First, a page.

Rob Williams is a professor and the publisher of 2VR, an online journal that explores the idea of an independent Vermont. "I think the Scots have done a fantastic job of really making secession sexy," Williams told me. "If you look at the way the secession conversation has unfolded in the past several years, they've really tapped into what makes Scotland Scotland. That's something we've been trying to do in Vermont." Williams thinks Vermont should follow suit, playing up the symbols, culture, and history that make the state unique.
The Vermont independence movement has already taken some of these lessons to heart. The movement has its own flag—borrowed from Ethan Allen's Green Mountain Boys militia—and a "reasonably robust network" of activists. What they're missing, Williams said, is the grassroots power of the Scottish campaign. "The Scots have proved that with a lot of time and effort and energy, you can build a political and economic conversation around independence," he said.
Williams said the success of the Scottish movement has had a positive effect on the Vermont independence movement, no matter the outcome of Scotland's referendum. Williams could hardly conceal his excitement for what's happening overseas. "If I didn't have to teach," he told me, "I'd be in Edinburgh right now!"
Brandon Letsinger is the director of CascadiaNow, an organization that raises awareness of a regional identity—social, geographic, and cultural—in the Pacific Northwest. The organization defines Cascadia as a biological region bound by its environment rather than political borders: It starts as far south as Northern California, reaching up through Oregon and Washington into British Columbia and part of the western coast of Alaska.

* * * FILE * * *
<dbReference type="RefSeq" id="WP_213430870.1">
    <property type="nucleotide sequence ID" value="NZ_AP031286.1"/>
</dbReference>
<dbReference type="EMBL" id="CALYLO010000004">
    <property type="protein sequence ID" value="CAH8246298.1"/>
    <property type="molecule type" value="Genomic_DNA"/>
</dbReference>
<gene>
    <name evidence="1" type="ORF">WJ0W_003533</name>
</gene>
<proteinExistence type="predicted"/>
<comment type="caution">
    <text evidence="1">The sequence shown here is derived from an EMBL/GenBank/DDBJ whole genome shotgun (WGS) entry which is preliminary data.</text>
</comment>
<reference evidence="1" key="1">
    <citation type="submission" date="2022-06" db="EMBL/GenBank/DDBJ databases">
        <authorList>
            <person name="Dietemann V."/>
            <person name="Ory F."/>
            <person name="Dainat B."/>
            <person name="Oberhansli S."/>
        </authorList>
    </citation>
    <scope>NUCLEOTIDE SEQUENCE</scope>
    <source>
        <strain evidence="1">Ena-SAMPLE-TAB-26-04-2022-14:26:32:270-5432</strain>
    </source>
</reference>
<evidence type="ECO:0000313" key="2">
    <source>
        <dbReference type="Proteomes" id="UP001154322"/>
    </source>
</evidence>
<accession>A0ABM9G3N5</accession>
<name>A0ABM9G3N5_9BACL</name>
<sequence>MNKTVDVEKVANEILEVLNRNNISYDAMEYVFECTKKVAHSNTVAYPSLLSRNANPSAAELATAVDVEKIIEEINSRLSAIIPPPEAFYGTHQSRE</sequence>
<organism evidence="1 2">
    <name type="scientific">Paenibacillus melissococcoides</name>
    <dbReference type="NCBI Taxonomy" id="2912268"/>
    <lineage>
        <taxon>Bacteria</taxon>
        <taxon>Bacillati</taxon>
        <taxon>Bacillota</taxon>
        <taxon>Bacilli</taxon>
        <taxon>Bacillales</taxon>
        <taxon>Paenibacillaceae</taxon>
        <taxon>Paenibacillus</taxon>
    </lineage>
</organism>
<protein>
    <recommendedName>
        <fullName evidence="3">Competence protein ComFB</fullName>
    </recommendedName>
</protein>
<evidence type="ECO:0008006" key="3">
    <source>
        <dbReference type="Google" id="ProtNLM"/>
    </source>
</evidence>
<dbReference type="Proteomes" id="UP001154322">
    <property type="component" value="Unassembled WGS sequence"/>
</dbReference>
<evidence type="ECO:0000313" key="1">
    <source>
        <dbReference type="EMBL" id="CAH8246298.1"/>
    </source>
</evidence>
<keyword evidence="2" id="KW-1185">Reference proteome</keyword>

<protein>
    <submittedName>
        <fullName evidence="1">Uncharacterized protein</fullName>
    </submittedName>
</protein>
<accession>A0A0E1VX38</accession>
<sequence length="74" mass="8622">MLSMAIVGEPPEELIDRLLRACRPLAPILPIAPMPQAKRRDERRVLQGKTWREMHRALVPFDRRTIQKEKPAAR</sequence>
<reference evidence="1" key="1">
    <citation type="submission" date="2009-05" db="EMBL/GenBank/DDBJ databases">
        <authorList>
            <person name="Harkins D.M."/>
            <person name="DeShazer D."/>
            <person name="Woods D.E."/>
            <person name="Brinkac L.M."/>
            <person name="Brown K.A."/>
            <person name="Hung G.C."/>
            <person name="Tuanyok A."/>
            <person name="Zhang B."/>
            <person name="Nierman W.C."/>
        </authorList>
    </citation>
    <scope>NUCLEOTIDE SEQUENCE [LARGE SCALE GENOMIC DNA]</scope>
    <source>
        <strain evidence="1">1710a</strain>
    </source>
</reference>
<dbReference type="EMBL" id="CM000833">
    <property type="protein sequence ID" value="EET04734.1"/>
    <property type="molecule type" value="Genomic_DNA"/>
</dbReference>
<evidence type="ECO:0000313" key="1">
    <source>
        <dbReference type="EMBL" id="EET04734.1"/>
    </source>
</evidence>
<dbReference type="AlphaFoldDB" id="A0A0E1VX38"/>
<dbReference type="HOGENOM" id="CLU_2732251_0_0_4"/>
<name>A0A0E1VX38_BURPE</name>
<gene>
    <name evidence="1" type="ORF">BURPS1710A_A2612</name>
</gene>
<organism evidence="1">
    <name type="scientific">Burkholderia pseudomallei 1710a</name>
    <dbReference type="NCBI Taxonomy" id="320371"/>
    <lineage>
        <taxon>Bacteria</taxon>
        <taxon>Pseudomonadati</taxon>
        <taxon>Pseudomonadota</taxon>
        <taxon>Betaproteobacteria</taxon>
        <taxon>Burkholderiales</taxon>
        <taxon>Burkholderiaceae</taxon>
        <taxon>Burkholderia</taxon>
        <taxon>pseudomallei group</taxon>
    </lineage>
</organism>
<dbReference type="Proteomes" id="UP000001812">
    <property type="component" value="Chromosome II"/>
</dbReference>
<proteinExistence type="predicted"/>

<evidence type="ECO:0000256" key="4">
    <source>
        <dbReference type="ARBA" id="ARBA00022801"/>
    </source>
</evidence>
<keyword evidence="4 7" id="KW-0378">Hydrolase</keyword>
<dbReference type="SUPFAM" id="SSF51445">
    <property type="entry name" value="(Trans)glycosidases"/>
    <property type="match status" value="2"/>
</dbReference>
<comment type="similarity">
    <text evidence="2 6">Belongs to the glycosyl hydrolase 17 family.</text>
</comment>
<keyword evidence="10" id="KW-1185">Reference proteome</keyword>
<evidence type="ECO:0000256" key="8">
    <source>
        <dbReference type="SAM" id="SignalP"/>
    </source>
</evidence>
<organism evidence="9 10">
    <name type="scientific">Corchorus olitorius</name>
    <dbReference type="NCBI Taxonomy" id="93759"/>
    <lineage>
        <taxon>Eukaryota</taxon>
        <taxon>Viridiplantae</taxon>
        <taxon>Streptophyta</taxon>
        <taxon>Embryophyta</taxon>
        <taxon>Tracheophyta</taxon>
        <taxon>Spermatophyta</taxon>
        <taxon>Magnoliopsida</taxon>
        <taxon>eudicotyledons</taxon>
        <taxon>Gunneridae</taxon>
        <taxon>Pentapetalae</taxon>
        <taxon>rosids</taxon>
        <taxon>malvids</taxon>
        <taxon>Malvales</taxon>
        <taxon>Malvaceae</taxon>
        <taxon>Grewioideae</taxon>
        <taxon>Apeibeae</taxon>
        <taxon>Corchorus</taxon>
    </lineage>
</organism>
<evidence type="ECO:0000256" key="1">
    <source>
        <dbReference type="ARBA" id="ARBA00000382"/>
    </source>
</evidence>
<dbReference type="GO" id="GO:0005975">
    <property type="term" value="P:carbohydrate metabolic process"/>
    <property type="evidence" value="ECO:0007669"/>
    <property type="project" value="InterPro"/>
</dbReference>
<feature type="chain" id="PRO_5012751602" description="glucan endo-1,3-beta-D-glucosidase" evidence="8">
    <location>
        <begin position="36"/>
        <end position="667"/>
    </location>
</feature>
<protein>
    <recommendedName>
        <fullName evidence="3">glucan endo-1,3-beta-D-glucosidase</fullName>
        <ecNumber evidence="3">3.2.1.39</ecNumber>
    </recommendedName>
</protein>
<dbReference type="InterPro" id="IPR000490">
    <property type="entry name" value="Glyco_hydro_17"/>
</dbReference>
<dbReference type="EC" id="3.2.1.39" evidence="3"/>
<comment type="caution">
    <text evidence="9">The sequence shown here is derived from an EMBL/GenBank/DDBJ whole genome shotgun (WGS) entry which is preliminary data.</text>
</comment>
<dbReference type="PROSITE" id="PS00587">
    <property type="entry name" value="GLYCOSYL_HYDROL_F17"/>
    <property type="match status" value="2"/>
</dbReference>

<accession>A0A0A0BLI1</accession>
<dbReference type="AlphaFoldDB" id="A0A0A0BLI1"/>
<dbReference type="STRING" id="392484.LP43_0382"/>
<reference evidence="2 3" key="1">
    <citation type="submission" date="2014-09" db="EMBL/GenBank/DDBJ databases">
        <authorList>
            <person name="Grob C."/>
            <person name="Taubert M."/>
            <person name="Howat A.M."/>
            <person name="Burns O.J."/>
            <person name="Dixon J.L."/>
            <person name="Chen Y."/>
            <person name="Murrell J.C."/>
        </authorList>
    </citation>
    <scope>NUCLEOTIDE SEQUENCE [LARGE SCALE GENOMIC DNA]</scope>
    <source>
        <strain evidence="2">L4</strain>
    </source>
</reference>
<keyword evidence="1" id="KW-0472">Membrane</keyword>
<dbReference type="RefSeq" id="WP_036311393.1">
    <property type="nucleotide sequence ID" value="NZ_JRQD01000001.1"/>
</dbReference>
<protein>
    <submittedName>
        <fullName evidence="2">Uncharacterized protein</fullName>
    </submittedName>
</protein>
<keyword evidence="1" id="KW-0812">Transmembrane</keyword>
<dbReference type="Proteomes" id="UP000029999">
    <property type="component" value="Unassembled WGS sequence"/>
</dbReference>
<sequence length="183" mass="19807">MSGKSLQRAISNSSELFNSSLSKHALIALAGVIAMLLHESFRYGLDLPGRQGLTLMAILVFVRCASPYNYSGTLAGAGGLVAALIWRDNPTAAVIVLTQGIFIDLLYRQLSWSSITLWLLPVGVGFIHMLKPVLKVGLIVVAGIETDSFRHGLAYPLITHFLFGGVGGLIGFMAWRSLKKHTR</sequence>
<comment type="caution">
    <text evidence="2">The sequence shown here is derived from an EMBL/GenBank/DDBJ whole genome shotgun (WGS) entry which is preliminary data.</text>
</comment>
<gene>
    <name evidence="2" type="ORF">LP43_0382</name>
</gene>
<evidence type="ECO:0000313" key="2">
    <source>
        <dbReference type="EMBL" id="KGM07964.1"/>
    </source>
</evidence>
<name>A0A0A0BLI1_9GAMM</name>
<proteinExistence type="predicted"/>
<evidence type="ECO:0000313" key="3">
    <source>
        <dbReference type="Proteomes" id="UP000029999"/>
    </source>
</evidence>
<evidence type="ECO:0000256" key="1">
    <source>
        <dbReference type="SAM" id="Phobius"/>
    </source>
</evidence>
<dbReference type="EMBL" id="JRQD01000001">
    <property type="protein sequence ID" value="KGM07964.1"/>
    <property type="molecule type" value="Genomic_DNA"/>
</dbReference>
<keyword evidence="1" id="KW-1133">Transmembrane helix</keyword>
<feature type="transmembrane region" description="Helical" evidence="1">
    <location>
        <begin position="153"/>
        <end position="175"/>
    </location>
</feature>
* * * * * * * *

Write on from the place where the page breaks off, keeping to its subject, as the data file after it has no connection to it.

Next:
Letsinger is more cautious about calling his cause an independence campaign outright. "Especially in the U.S.," he wrote to me in an email, "the term 'secession' has a heavy stigma and a deep cultural context." His movement, rather than aiming to create a separate political entity, is trying to get Pacific Northwesterners to tap into their identity as residents of that region rather than thinking of themselves as American or Canadian.
But he says he's been following the Scottish independence movement for some time. "If Scotland is successful, it will provide a clear pathway that is both peaceful and democratic, and rooted in a positive future and shared collective identity," Letsinger said. "That will have far-reaching impacts on other movements ... and we'll certainly be watching very closely."
League of the South
The League of the South advocates for a "free and independent Southern republic," according to its website. The organization paints blurry borders around its proposed nation-state, calling the 11 once-Confederate states, plus Kentucky and Oklahoma, the most convincing makeup of a "cohesive political South." The League of the South, which the Southern Poverty Law Center designates as a neo-Confederate hate group, claimed at one point recently to have 25,000 members.